• The part of the score that plays over the final scenes of the film, during its hopeful Bittersweet Ending. The story up until then was often engulfed in a fairly dark and pensive atmosphere, bordering on hopelessness at times. The increasingly majestic musical crescendo at the end turns things around. Much had to be sacrificed, but ultimately... Earth life and humanity survived, receiving a second chance. Made even better by the score going hand in hand with Murph's contemplation on what Amelia Brand must be going through right now, as the first colonist and founder of what might become a new human civilisation. All of that interspersed with a montage of scenes showing Brand doing her best on the new homeworld and Cooper and TARS preparing for another voyage, confident and happy this time that humanity has a future.
    • There's a small piece of music that plays while Dr. Mann is showing the Endurance crew his world that epitomizes the wonder of exploring an alien planet.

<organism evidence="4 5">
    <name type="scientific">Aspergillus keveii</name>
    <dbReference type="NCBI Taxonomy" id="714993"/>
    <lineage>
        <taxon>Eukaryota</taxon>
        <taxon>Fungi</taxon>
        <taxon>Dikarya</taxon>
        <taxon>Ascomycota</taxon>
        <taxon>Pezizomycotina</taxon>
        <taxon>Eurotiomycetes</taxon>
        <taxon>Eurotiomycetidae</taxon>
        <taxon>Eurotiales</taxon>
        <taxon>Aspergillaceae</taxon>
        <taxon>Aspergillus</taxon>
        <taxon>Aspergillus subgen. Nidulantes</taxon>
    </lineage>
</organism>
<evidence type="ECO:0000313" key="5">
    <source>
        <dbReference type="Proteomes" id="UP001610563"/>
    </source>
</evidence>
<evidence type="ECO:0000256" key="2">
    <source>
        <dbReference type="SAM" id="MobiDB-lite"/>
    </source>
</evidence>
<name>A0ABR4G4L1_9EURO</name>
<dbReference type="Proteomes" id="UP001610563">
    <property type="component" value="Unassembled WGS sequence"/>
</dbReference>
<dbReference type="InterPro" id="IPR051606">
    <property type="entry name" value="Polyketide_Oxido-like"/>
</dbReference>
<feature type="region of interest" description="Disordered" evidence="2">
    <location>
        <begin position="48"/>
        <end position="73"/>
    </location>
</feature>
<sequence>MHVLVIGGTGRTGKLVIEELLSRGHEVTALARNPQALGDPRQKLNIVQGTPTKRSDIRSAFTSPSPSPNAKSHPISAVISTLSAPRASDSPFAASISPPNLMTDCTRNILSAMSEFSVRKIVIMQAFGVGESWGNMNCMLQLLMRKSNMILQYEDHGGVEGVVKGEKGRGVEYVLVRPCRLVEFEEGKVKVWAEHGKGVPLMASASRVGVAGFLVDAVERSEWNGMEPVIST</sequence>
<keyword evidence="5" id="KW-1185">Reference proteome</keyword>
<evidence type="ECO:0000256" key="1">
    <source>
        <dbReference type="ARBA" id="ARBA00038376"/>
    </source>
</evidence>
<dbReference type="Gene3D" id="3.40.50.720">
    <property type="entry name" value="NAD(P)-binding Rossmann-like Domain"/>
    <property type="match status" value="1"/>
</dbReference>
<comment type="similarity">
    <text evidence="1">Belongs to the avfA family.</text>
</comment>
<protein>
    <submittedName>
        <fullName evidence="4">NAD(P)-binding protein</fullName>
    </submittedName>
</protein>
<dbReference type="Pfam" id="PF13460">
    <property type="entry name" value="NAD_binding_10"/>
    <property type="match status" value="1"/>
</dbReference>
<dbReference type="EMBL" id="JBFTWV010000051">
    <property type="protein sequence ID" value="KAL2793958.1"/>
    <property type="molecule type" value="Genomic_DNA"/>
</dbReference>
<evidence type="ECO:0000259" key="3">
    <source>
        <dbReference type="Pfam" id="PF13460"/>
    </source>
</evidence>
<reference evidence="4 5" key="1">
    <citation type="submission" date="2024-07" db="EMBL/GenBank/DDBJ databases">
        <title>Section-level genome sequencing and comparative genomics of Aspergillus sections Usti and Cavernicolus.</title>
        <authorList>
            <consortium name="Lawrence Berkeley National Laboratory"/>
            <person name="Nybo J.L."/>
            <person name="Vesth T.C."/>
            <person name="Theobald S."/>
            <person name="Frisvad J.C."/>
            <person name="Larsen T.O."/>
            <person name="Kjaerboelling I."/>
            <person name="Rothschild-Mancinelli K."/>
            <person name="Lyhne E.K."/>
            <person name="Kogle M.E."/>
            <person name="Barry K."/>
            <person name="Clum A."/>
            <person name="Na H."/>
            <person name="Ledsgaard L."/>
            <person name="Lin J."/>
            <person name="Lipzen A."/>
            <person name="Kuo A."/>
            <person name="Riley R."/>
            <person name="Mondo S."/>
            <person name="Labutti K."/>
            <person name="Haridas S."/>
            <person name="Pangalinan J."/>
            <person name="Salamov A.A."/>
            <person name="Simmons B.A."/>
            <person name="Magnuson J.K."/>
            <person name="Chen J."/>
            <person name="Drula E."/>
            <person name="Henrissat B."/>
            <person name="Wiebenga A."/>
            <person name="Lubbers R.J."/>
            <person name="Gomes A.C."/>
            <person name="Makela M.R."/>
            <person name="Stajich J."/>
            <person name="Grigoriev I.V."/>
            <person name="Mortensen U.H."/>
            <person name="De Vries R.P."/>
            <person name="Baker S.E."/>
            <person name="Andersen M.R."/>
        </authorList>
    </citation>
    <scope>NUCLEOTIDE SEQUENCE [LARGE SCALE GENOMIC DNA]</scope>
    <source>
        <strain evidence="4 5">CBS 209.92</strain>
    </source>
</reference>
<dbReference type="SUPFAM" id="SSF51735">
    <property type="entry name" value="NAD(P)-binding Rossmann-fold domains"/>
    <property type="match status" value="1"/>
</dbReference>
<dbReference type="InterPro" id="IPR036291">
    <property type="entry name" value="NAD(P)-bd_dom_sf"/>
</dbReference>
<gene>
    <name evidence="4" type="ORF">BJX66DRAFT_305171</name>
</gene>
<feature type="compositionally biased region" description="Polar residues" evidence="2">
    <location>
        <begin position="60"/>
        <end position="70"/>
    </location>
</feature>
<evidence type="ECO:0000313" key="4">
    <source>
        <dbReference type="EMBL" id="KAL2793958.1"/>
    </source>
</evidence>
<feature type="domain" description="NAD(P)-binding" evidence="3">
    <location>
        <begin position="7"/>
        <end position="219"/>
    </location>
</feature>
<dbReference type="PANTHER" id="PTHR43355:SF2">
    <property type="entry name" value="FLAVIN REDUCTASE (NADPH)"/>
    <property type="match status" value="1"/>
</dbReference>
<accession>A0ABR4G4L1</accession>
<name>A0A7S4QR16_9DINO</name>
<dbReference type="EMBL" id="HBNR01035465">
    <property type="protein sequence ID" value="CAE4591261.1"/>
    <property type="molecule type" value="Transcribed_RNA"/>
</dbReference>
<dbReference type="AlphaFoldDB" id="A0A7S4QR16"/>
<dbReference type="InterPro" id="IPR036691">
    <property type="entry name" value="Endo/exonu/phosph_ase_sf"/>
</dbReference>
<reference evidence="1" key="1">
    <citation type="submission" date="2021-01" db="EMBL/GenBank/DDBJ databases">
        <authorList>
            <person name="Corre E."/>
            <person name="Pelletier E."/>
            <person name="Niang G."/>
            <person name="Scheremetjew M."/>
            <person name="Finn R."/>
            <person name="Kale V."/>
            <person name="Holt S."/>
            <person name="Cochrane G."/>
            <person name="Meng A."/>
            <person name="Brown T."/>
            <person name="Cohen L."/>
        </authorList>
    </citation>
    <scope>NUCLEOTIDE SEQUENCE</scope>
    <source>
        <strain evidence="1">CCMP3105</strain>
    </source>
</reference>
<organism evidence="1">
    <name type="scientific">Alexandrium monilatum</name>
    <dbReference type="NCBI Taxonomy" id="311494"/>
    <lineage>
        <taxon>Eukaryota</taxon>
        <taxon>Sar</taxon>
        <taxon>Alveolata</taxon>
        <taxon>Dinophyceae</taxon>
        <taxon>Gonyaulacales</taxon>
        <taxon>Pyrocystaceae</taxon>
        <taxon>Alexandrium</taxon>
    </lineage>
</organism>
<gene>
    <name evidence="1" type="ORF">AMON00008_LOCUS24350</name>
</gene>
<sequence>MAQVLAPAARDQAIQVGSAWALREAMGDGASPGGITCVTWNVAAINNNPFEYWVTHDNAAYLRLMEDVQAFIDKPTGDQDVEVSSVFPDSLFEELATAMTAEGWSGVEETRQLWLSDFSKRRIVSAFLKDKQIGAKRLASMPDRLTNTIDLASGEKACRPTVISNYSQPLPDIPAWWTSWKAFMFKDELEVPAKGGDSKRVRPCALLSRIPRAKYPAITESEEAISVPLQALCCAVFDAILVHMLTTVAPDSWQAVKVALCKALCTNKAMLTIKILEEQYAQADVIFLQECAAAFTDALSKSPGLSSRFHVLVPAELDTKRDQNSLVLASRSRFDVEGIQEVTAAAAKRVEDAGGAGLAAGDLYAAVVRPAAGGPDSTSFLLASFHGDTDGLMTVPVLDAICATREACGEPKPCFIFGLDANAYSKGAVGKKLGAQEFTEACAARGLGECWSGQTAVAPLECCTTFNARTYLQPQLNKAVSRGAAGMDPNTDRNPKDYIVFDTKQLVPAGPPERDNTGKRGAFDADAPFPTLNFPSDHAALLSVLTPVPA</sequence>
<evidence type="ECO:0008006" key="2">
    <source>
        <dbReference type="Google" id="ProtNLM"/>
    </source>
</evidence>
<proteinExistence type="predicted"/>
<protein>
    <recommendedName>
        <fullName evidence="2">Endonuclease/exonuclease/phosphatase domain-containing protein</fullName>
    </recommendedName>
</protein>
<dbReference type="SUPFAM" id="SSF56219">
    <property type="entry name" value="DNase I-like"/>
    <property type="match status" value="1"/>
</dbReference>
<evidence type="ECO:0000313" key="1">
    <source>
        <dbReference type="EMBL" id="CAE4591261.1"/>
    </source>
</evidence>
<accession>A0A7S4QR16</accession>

• The score for the scene on Miller's planet, titled "Mountains", and its extended version, "Tick-Tock". It starts very low key and quiet, with a constant ticking clock motif subtly reminding the viewer of the time dilation effect present on the planet. It slowly builds in intensity as the crew discovers the truth, to the point where it swells when the wave looms above them before crashing down, bringing home how small and insignificant they seem and how easily bested they are by the inhospitable elements. It has a tragic sense of majesty and helps make real the challenges the human race will face when exploring the galaxy.
    • Four letters; S.T.A.Y. This piece is heartrending and unfathomably alien all at once, using only a repeating two-note tone, some ambience, and little bit of droning to get across the sheer loneliness and sadness of Cooper's situation while trapped in the Tesseract. He's trying so hard to talk to Murph through time, banging on the temporal strings and inadvertently becoming her "ghost" when she was a kid only to break down when he sees himself leaving to go on the mission. He so desperately wants to stop himself, to convince his past self to stay with Murph, but he know he can't. His breaking down into a sobbing wreck is really the only justifiable reaction to all of this, and the song only accentuates his despair.